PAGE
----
Skullgirls 2nd Encore for Nintendo Switch Review

The fighting games genre continues to grow year by year, with some of the genre’s biggest titles ever having launched rather recently, such as Nintendo’s ever popular Super Smash Bros. Ultimate, Netherrealms’ Mortal Kombat 11 and Arc System Works’ surprise hit Dragon Ball FighterZ. Surprisingly, what all of these titles have in common is that all have been brought to Nintendo’s smash hit hybrid console, the Nintendo Switch, a system that has proven quite successful with ports of competitive games thanks to the ingenious creation of the detachable Joy-Con controllers, essentially functioning as two controllers right out of the box (even despite their issues). It only makes sense that developers and publishers would be keen to bring competitive titles to what is undoubtedly the most convenient system for competitive gaming ever made. It makes even more sense that LabZero Games (previously known as Reverge Labs) would want to bring their beloved 3v3 indie fighting game Skullgirls 2nd Encore to the platform before their newly released platformer/RPG Indivisible is slated to hit the platform later this year. Now, thanks to the efforts of Skybound Games, Skullgirls 2nd Encore has been brought to the Nintendo Switch, a move that could possibly renew interest for this much lauded fighter.

Skullgirls 2nd Encore is an original 2D fighting game much in the style of Capcom’s classic Marvel vs. Capcom titles, being that the player can choose up to three characters from the roster of fifteen playable fighters; however, player and enemy team ratios can also be adjusted. Each character plays distinctly from one another with a decisively more skill-based control setup than most mainstream fighting games, utilizing different varieties of high, mid and low punch and kick options, all mapped to different buttons across some rather tricky combos. One of the reasons Skullgirls is so revered is because of just how technical it can feel, a lot in line with the previously mentioned Marvel vs. Capcom series. It’s the type of fighting game that simply picking up at a friend’s house will result in about 20 minutes of clumsily button mashing before finally getting a hold of how the game plays, but given the audience the game’s racked up throughout the years, it’s hard to criticise it for that. This is a game that is intentionally hardcore, and for what it is, Skullgirls feels great.

However, a major downside with playing it on Nintendo Switch is that due to the system’s many strange control schemes, the game never feels as good as it does on other platforms, even the smaller PlayStation Vita. The Joy-Con’s split D-pad and awkward placement makes playing skillfully feel cramp-inducing and using the Pro Controller doesn’t remedy this much either, with its D-pad also lacking the inputs necessary to feel quite as good as, say, a DualShock 4. Using an analogue stick obviously doesn’t give as precise directional movement as a good D-pad would, but it seems to be the only way to comfortably control this port. While it’s highly unlikely the Nintendo Switch version would ever be used in a professional competitive environment anyway, those serious about learning the ins and outs of Skullgirls 2nd Encore are better off picking up a good arcade stick for this title.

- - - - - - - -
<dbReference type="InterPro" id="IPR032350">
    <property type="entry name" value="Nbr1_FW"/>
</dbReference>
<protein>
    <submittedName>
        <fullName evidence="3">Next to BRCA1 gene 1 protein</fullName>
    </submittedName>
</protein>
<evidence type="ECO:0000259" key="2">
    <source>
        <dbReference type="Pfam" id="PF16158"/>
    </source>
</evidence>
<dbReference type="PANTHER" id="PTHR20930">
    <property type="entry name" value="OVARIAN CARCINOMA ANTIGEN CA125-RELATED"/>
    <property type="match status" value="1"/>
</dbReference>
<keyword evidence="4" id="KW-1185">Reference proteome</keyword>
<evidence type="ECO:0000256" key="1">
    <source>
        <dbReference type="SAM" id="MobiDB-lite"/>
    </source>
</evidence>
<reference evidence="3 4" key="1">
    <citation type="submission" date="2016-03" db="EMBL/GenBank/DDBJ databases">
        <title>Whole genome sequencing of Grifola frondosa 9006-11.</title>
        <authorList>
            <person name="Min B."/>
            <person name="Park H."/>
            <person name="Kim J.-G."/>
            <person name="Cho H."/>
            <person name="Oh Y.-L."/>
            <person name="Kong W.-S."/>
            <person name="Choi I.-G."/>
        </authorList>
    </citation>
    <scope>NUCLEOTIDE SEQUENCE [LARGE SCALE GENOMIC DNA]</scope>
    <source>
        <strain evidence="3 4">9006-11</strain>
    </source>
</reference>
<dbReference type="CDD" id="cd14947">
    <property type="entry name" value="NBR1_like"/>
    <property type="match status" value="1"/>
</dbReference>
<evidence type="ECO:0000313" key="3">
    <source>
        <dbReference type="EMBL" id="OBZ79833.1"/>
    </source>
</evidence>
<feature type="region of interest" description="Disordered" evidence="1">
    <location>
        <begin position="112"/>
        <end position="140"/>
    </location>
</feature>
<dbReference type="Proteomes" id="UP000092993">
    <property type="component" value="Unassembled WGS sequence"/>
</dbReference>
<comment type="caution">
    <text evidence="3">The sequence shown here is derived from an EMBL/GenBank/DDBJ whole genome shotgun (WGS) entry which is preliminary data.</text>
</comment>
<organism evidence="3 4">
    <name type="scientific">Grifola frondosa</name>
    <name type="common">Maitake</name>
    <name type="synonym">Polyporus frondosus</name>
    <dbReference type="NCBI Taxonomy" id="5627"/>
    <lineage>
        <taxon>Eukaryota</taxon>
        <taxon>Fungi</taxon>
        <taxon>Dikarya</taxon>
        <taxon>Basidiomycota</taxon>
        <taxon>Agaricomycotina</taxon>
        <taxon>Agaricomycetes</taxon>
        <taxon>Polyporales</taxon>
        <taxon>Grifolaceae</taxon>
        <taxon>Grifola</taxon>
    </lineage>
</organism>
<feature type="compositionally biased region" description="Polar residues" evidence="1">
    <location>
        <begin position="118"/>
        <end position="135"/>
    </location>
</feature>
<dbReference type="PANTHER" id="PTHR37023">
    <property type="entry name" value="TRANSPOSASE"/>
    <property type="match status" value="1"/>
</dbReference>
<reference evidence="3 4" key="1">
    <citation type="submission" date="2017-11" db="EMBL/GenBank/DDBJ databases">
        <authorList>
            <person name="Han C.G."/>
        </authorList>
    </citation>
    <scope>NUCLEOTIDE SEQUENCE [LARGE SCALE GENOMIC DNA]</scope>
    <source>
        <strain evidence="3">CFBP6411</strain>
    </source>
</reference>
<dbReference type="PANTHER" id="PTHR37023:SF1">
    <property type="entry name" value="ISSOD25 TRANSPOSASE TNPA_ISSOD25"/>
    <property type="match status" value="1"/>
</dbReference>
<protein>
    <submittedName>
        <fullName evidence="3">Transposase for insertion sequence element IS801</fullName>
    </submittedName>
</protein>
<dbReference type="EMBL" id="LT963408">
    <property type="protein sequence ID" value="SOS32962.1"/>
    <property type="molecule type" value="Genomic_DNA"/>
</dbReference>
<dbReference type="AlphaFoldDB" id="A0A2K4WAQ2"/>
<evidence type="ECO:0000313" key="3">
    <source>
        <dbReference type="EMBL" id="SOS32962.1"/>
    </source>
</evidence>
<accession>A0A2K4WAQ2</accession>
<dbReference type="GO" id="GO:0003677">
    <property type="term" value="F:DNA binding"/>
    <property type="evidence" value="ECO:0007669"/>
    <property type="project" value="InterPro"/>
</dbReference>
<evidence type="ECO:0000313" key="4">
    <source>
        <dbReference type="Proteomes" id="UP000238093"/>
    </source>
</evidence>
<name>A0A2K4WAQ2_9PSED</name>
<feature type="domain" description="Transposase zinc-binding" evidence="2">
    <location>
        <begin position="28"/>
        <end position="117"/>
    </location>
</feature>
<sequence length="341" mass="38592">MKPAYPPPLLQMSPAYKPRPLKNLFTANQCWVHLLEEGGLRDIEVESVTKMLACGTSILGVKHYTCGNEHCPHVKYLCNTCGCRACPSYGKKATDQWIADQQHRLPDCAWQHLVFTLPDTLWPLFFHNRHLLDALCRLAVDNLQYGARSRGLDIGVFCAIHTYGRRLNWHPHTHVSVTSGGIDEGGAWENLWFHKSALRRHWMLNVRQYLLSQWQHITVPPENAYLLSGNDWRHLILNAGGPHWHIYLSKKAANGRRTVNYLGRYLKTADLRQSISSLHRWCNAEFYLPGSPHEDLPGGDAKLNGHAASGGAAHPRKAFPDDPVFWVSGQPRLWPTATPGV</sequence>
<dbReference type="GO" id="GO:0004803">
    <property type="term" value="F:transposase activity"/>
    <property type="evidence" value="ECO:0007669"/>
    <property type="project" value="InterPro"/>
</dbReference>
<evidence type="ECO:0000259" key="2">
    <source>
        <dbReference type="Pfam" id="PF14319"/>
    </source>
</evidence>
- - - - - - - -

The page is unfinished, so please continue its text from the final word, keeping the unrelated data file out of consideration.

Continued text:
Players can fight across multiple single-player modes, such as the traditional arcade mode, CPU quick match modes, survival mode, training mode and fully written and fleshed out story modes for each character, while online multiplayer, local multiplayer and tournament modes can be played competitively. Each are par for the course for the traditional 2D fighter; however, story mode is home to this port’s most glaring technical issue, in that the voice acting across every story mode sequence is completely bugged and would not trigger once during my entire play time. Publisher Skybound has stated that they are working on a solution, but as of right now, the voice acting, one of the biggest contributing factors to the game’s charm and atmosphere, is completely broken, an issue not present in any other version of the game. Another issue hollowing this port out is the absence of online players. Even during the game’s launch, I struggled to connect with players online, and any time that I miraculously managed to, I would immediately be hit with a connection drop.

Thankfully, Skullgirls is still the gorgeous looking fighter it always has been with beautiful 2D anime-styled animation bringing its fun and bombastic character designs. Over the years Skullgirls has received plenty of criticism for some of the sexual designs of its characters, and while I have never perceived much of it to be in necessarily poor taste given the game’s overall tone and rating, thanks to an update brought in a few years ago, some of the more egregious animations have been altered in a way that comes across less desperately as fan-servicing. The game sports a great 1920s Hollywood cinema and jazz-styled aesthetic heightened by an equally great soundtrack, which certainly shines more thanks to the voice acting glitch.

Skullgirls 2nd Encore is a satisfying fighting game mechanically with gorgeous 2D animation and a fun cast topped by a cool aesthetic and soundtrack; however, this Nintendo Switch port falls short of being the perfect console version by the console’s frustrating control options, a huge glitch disabling voice acting and a dead-on-arrival online component.

Developer: Lab Zero Games

Publisher: Skybound Games

Platforms: Nintendo Switch

Release Date: 22nd October 2019

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